When I first started working in radio, I was fortunate enough to get an interview with Mary Landrieu. It was just after her initial vote to push Obamacare to the floor for a final vote. She defended it and I largely let her – at the time, I wasn’t very politically aware, and I was working at a station in a city that is 65% black, many of whom listened to the station. I wasn’t nearly as brave as I would be now in that same situation.
Well, her office was so pleased with the interview that her two press guys, whose names escape me now, came to my town and had coffee. The conversation was interesting, and I really enjoyed the talk. One of the things that stuck with me, however, was their biggest complaint about working against Republicans. “They can shorten their attacks to just a word, making it impossible to attack back because there is such a stigma attached to what they accuse us of.”
Their examples were “communist,” “socialist,” and terms like that. What is fascinating to me is that, in the same breath, they and their allies would call Republicans racist, sexist, overall bigots, etc.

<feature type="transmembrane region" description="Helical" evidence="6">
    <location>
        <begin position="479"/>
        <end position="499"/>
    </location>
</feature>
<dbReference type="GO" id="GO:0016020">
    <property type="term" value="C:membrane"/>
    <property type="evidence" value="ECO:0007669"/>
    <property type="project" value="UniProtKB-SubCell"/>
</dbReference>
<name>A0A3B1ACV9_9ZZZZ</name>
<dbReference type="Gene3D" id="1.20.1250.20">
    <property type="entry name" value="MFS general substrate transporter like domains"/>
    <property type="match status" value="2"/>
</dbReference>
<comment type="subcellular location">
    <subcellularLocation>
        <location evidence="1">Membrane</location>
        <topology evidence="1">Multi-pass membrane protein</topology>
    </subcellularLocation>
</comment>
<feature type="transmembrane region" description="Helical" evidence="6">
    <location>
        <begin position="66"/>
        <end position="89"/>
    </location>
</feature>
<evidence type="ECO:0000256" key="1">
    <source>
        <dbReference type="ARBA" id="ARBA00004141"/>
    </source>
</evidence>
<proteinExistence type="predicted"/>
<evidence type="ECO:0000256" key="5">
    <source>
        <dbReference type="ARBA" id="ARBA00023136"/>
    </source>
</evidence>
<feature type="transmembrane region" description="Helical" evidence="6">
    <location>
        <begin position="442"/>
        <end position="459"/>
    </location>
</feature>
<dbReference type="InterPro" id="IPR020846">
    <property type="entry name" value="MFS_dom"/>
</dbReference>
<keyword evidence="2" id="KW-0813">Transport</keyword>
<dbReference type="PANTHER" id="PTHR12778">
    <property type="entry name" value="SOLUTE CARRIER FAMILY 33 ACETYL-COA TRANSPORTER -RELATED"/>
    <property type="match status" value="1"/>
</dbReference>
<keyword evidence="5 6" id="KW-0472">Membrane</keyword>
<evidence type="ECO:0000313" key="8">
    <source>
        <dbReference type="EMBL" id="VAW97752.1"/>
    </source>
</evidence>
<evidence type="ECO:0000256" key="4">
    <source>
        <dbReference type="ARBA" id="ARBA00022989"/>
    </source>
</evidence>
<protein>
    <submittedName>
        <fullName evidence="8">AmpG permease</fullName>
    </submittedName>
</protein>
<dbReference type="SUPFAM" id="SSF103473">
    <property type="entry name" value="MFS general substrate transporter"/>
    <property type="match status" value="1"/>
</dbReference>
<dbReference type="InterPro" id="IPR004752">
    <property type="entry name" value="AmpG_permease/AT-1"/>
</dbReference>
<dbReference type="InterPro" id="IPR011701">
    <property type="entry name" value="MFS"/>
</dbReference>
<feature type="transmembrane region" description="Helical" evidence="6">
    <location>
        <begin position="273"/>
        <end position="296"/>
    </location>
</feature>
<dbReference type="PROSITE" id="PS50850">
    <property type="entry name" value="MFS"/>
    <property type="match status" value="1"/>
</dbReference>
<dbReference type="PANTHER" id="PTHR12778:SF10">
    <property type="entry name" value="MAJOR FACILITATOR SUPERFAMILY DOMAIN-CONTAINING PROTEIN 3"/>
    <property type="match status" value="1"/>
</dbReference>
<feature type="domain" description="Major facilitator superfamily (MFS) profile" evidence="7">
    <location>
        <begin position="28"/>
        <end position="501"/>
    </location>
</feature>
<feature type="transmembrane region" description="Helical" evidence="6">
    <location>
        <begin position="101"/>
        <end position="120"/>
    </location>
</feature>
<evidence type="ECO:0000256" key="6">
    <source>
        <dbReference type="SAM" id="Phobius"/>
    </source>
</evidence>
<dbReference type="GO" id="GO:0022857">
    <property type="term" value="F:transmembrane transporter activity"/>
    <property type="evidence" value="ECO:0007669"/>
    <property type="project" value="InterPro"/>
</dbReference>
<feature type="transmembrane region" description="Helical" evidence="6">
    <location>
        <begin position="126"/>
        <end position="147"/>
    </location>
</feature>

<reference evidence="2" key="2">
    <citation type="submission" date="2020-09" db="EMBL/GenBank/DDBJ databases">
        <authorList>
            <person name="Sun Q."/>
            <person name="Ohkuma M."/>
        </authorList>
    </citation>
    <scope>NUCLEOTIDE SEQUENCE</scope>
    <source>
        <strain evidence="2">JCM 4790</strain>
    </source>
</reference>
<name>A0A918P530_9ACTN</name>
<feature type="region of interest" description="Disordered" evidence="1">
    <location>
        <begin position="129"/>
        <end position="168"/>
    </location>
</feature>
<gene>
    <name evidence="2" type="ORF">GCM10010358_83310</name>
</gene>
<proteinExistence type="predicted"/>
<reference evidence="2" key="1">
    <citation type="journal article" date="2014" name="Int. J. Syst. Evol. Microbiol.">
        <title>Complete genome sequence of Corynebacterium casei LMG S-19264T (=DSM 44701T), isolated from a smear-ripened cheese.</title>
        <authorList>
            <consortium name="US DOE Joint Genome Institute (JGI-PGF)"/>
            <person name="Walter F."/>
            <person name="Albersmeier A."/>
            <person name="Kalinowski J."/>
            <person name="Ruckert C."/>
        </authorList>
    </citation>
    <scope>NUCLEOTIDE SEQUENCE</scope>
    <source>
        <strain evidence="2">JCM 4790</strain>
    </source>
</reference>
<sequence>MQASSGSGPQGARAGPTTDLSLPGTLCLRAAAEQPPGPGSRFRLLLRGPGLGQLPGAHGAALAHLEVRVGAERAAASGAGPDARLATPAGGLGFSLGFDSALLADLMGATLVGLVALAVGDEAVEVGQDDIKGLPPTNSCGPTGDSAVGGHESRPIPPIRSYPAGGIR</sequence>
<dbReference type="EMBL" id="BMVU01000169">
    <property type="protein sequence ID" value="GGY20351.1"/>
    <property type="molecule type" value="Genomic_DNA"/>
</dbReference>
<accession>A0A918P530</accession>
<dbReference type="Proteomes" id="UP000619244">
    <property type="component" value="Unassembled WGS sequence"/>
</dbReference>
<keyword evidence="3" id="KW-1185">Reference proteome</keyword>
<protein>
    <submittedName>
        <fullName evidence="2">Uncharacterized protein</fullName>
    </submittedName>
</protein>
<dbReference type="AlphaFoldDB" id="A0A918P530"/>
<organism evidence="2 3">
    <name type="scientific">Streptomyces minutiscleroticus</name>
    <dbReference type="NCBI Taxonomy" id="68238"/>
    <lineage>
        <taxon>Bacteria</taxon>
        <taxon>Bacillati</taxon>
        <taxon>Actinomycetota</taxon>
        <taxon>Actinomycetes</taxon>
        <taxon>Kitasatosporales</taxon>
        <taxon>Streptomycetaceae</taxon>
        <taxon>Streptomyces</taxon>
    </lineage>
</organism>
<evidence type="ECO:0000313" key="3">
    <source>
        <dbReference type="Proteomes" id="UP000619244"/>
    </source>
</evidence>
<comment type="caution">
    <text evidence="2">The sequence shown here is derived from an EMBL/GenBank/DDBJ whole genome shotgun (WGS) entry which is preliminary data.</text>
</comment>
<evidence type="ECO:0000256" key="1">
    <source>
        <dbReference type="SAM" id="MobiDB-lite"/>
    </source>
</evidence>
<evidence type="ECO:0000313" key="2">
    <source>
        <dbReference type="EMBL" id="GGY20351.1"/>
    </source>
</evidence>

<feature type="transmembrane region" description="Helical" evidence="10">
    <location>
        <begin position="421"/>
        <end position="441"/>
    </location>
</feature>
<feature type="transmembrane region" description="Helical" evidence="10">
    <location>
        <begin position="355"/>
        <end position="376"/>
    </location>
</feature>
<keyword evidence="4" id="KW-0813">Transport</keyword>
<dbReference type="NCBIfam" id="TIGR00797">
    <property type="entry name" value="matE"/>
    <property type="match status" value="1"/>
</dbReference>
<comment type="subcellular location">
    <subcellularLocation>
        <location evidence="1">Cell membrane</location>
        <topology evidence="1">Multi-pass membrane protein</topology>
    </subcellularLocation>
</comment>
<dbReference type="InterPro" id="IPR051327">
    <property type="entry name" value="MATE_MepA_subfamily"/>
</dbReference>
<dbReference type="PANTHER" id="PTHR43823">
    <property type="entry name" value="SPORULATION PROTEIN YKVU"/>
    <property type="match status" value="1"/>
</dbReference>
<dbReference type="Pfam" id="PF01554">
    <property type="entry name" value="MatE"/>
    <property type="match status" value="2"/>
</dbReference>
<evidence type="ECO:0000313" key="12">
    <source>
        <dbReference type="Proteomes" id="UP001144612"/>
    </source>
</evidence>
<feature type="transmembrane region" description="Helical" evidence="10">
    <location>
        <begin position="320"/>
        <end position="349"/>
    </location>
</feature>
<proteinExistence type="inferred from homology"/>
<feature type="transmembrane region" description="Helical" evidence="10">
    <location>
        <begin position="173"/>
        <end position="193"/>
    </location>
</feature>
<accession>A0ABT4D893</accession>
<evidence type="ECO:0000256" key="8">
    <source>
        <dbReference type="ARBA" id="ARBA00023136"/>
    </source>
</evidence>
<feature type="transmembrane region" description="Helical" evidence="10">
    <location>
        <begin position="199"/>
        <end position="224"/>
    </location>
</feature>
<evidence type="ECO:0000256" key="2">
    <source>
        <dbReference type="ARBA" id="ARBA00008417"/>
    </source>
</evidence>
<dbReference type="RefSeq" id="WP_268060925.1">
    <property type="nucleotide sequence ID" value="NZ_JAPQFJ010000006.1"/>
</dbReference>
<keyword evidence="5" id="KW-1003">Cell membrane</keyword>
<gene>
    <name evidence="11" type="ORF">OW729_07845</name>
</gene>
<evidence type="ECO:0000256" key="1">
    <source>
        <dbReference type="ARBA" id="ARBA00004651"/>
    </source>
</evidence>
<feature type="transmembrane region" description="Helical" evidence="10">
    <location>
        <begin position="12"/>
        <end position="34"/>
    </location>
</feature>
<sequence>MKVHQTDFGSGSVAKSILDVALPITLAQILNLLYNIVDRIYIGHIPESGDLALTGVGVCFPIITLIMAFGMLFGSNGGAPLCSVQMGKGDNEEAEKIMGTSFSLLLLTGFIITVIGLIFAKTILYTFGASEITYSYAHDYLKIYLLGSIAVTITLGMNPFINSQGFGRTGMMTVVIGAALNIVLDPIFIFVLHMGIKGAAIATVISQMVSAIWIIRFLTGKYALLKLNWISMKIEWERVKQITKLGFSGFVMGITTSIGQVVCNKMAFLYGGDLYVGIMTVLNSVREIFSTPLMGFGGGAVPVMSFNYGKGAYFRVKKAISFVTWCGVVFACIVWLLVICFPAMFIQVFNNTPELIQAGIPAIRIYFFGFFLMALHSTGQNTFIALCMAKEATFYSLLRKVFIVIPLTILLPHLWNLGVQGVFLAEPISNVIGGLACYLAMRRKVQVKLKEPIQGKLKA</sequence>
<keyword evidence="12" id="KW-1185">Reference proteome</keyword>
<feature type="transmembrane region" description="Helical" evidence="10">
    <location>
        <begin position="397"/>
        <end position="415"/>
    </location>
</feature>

The absolute blindness on their part to see they readily do what they accused Republicans of doing is astounding. Which leads us, of course, to today, where Mary Landrieu is receiving a little pushback on some comments she made Thursday:
NEW ORLEANS (AP) — Republicans are calling on Democratic Sen. Mary Landrieu (D-LA)Heritage ActionScorecardSen. Mary LandrieuSenate Democrat AverageSee Full Scorecard2% to apologize after she suggested Thursday that President Barack Obama’s deep unpopularity in the South is partly tied to race.
In an interview with NBC News on Thursday, Landrieu was quoted as saying that the South “has not always been the friendliest place for African-Americans.”
The comments came after an NBC reporter asked the senator why Obama has such low approval ratings in Louisiana. Landrieu’s first response was that the president’s energy policies are deeply disliked by residents of the oil and gas-rich state.
She then added, “I’ll be very, very honest with you. The South has not always been the friendliest place for African-Americans. It’s been a difficult time for the president to present himself in a very positive light as a leader.”